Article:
pair_style tracker command


pair_style tracker fix_ID N keyword values attribute1 attribute2 ...
  • fix_ID = ID of associated internal fix to store data

  • N = prepare data for output every this many timesteps

  • zero or more keywords may be appended

  • keyword = finite or time/min or type/include

    finite value = none
       pair style uses atomic diameters to identify contacts
    time/min value = T
       T = minimum number of timesteps of interaction
    type/include value = list1 list2
       list1,list2 = separate lists of types (see below)
  • one or more attributes may be appended

    possible attributes = id1 id2 time/created time/broken time/total
                          r/min r/ave x y z
    id1, id2 = IDs of the 2 atoms in each pair interaction
    time/created = the timestep that the 2 atoms began interacting
    time/broken = the timestep that the 2 atoms stopped interacting
    time/total = the total number of timesteps the 2 atoms interacted
    r/min = the minimum radial distance between the 2 atoms during the interaction (distance units)
    r/ave = the average radial distance between the 2 atoms during the interaction (distance units)
    x, y, z = the center of mass position of the 2 atoms when they stopped interacting (distance units)


pair_style hybrid/overlay tracker myfix 1000 id1 id2 type/include 1 * type/include 2 3,4  lj/cut 2.5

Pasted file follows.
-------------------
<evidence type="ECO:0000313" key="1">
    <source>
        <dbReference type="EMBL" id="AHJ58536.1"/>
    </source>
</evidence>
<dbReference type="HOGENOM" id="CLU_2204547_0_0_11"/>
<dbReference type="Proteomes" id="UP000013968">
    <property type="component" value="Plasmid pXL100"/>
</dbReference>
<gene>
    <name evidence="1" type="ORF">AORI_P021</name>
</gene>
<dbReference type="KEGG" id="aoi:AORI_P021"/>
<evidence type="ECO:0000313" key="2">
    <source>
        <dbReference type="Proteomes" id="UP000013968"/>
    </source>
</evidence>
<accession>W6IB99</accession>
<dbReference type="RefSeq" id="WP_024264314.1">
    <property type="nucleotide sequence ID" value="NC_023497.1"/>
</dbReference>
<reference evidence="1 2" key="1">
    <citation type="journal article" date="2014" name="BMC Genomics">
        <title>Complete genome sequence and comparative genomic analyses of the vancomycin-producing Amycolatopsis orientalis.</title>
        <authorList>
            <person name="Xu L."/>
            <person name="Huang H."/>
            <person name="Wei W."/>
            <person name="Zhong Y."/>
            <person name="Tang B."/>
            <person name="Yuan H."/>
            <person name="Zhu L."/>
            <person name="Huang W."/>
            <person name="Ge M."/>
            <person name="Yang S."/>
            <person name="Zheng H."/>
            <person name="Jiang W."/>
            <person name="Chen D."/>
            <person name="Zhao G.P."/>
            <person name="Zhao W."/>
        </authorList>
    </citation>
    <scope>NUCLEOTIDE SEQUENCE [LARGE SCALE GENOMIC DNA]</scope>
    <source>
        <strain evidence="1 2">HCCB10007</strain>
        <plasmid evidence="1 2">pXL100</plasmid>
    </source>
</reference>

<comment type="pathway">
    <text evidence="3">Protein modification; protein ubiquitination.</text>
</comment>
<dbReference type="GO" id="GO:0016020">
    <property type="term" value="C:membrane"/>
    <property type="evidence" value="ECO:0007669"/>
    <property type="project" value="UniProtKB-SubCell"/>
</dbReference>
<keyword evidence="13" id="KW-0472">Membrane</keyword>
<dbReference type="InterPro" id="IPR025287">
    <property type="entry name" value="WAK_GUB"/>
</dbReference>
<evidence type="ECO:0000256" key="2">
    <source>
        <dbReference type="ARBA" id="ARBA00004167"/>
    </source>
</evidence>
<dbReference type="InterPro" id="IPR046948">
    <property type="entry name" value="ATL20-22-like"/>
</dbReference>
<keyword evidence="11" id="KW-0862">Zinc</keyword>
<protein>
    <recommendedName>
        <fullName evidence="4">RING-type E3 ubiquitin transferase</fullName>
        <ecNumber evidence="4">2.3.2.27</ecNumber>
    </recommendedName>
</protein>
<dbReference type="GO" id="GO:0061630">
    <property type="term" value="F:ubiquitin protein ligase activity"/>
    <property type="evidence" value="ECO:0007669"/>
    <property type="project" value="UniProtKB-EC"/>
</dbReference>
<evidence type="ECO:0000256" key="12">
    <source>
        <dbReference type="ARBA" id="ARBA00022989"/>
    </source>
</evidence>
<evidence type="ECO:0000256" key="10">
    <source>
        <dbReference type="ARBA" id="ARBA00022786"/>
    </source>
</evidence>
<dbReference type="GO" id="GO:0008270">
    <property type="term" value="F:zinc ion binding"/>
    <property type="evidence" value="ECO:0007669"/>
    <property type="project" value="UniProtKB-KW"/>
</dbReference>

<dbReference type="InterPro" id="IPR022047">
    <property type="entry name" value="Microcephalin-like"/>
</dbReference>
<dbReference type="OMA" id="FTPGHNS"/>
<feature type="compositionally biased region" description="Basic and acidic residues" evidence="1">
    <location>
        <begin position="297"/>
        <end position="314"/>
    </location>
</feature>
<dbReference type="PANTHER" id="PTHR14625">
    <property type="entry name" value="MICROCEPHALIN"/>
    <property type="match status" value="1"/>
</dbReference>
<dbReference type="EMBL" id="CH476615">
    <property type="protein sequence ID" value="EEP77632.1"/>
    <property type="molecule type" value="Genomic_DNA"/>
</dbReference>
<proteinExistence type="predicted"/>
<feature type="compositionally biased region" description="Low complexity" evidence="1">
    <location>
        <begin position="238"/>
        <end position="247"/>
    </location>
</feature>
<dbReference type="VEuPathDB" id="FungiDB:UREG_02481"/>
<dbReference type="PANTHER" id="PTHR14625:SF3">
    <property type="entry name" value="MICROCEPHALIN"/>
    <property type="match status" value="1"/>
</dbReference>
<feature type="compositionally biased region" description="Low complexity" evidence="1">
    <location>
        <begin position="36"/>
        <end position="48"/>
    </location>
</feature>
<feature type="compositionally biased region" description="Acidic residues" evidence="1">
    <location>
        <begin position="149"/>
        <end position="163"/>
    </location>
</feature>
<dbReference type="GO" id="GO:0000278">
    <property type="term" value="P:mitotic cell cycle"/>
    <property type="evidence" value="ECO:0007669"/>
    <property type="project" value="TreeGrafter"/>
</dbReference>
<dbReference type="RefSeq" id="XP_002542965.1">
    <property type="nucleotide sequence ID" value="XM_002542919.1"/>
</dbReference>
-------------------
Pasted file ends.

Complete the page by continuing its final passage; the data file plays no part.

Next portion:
pair_coeff 1 1 tracker 2.0

pair_style hybrid/overlay tracker myfix 1000 finite x y z time/min 100 granular
pair_coeff * * tracker

dump 1 all local 1000 dump.local f_myfix[1] f_myfix[2] f_myfix[3]
dump_modify 1 write_header no


Style tracker monitors information about pairwise interactions. It does not calculate any forces on atoms. Pair hybrid/overlay can be used to combine this pair style with any other pair style, as shown in the examples above.

At each timestep, if two neighboring atoms move beyond the interaction cutoff, pairwise data is processed and transferred to an internal fix labeled fix_ID. This allows the local data to be accessed by other LAMMPS commands. Additional filters can be applied using the time/min or type/include keywords described below. Note that this is the interaction cutoff defined by this pair style, not the short-range cutoff defined by the pair style that is calculating forces on atoms.

Following any optional keyword/value arguments, a list of one or more attributes is specified. These include the IDs of the two atoms in the pair. The other attributes for the pair of atoms are the duration of time they were “interacting” or at the point in time they started or stopped interacting. In this context, “interacting” means the time window during which the two atoms were closer than the interaction cutoff distance. The attributes for time/* refer to timesteps.

Data is continuously accumulated by the internal fix over intervals of N timesteps. At the end of each interval, all of the saved accumulated data is deleted to make room for new data. Individual datum may therefore persist anywhere between 1 to N timesteps depending on when they are saved. This data can be accessed using the fix_ID and a dump local command. To ensure all data is output, the dump frequency should correspond to the same interval of N timesteps. A dump frequency of an integer multiple of N can be used to regularly output a sample of the accumulated data.